During the opening of the workshop at the FAPESP Research Program on Global Climate Change (PFPMCG), Shaun Quegan, a researcher at the University of Sheffield in the United Kingdom, commented: “The annual estimates of deforested areas in tropical forests are precise and highly reliable, at least in Brazil.” However, he added, “the use of these data to evaluate carbon emissions that are due to changes in the use of the soil is highly uncertain, mainly because forest biomass measurements are precarious.” The objective of the meeting was to encourage integration among the teams of the several research projects of which the PFPMCG is comprised, now under the coordination of Reynaldo Luiz Victoria, a researcher from the University of São Paulo, who has replaced climatologist Carlos Nobre.
In one of the presentations on the second day, the physican Manuel Cesario, a researcher from the University of Franca (Unifran), described his study on the dissemination of infectious diseases in the Amazon Region – which have increased due to the changes in land use, caused by the surfacing of roads, deforestation and urbanization – and climate change in South America. Researchers from the University of São Paulo, Paulista State University, the Federal University of Bahia, the Federal University of Santa Catarina and the Oswaldo Cruz Foundation took part in this work.
Cesario believes that bartonellosis, a bacterial disease causing malaria-like symptoms, previously limited to the Andes from altitudes of 500 to 3,200 meters, may have expanded geographically and adapted to lower regions in the wake of the increasing migration and climate change. He feels that this disease, first identified in 2004 in the region of Madre de Dios in southeastern Peru, may easily cross the border with Acre, in Brazil, and with Pando, in Bolivia. The cities in this area are becoming increasingly interconnected by the extension of the BR-317 highway. Called Rodovia Interoceanica (Interoceanic Highway), it is also known as Estrada do Pacifico [Pacific Highway]. It is already being used and has been almost entirely asphalted.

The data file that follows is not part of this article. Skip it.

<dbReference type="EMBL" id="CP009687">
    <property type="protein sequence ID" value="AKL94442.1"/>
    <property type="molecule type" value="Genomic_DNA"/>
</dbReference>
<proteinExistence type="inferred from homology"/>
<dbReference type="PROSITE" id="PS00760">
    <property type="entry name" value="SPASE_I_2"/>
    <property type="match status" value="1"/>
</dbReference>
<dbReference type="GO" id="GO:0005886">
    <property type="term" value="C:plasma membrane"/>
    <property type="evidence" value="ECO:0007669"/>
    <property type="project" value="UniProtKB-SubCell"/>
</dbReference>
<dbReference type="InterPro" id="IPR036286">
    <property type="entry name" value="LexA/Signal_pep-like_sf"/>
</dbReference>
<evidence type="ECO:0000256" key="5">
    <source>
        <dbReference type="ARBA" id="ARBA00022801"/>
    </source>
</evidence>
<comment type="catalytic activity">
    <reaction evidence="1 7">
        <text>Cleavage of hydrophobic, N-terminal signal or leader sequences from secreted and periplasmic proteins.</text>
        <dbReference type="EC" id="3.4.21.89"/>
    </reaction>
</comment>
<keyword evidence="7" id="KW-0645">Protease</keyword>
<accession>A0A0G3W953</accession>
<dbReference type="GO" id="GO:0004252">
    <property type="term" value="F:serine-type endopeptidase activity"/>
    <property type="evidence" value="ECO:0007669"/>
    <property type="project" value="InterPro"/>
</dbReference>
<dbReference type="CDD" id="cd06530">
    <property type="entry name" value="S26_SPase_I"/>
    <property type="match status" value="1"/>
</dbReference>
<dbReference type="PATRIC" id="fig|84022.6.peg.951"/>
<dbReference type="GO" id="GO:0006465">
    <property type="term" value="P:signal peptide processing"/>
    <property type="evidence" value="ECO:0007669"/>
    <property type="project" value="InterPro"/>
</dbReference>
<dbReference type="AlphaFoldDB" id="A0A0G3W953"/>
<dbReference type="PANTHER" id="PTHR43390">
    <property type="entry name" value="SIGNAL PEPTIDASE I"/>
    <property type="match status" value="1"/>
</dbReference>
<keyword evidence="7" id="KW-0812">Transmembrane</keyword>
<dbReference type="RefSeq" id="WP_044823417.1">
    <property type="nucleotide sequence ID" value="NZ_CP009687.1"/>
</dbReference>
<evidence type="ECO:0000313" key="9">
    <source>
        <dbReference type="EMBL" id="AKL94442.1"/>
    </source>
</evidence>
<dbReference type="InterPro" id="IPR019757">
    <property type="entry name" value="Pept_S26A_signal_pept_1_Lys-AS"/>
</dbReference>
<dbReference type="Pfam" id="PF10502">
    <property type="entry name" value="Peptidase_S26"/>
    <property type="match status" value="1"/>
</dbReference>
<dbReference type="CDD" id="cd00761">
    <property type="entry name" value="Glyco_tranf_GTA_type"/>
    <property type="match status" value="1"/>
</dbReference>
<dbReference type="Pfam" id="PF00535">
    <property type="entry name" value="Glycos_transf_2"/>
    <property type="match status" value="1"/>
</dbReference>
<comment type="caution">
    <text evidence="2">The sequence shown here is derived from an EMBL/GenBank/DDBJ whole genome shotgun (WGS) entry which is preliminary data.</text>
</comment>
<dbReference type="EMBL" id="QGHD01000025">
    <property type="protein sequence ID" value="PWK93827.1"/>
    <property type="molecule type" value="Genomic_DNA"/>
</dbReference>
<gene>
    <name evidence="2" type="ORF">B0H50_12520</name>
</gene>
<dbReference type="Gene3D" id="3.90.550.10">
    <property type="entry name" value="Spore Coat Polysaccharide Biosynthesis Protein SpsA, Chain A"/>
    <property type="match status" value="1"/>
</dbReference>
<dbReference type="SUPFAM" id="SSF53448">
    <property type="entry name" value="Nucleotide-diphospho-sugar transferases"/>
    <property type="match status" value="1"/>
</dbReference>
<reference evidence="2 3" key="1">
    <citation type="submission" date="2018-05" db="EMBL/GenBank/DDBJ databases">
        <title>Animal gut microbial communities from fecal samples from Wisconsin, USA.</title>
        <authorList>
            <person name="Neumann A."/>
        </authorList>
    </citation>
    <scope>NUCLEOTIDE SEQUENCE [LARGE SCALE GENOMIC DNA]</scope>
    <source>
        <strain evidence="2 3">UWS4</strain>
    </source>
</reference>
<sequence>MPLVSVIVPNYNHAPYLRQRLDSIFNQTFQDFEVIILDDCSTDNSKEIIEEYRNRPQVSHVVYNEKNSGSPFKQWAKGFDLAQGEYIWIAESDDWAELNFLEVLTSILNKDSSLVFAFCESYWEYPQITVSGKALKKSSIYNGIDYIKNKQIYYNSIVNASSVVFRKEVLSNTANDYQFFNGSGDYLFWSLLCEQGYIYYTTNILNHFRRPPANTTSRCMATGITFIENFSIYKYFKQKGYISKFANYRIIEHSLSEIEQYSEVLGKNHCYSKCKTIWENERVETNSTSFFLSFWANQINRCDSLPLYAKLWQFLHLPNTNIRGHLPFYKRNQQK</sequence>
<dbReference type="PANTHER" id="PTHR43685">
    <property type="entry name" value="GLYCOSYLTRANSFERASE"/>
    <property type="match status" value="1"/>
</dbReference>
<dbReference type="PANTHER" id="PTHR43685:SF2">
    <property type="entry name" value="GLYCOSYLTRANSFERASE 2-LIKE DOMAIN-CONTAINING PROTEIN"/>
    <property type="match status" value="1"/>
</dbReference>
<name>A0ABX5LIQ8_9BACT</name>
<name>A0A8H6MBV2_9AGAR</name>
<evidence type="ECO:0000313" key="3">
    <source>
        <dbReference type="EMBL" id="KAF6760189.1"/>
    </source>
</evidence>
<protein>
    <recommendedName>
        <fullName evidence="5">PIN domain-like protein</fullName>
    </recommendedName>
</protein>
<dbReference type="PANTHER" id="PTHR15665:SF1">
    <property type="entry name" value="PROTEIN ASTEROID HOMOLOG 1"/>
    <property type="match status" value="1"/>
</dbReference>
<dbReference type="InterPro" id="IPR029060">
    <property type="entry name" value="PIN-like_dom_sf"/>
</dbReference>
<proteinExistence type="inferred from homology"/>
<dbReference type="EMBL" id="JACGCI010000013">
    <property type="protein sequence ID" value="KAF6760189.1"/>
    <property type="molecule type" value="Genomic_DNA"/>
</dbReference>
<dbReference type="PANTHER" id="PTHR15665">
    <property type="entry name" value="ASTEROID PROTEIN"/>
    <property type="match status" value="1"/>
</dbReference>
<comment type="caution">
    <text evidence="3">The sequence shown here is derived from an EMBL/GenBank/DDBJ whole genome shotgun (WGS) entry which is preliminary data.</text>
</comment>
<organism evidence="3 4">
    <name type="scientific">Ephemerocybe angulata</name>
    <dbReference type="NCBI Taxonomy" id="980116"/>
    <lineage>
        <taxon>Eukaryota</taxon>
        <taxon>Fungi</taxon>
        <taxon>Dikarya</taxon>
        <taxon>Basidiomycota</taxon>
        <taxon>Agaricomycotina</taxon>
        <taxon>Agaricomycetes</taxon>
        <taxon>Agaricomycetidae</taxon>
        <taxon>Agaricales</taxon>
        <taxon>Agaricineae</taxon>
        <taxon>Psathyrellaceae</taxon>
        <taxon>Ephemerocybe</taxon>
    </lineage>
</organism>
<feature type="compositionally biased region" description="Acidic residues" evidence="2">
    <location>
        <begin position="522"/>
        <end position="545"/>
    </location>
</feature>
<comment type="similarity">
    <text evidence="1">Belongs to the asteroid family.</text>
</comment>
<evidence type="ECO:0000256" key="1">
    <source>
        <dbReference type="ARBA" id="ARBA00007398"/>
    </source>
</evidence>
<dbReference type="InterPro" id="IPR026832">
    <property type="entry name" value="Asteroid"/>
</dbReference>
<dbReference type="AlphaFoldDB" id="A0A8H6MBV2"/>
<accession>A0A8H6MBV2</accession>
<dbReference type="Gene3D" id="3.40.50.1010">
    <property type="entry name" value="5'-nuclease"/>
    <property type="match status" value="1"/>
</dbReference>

Leishmaniasis is also advancing. “The two forms of leishmaniasis, the visceral one and the cutaneous one, were diseases that, in Brazil, used to be associated with deforestation, being transmitted by typical forest-related factors. However, they are now tied to urbanization as well as to deforestation,” he said. Bartonellosis and leishmaniasis are transmitted by insects of the Lutzomyia genus, abundant in the region. In 2008, Cesario and his team were covering the municipality of Assis Brazil and, to capture insects, they installed traps from six o’clock in the evening to six o’clock in the morning. In one week, they collected more than 3 thousand insects of 56 species of Lutzomyia. “Houses with openings situated near the forest and with farm animals in the vicinity,” he said, “provide the ideal environment for insects that have left their natural habitats and resort to the remainders of organic material to reproduce and to animals to suck blood, coming closer to people and transmitting the diseases.”Republish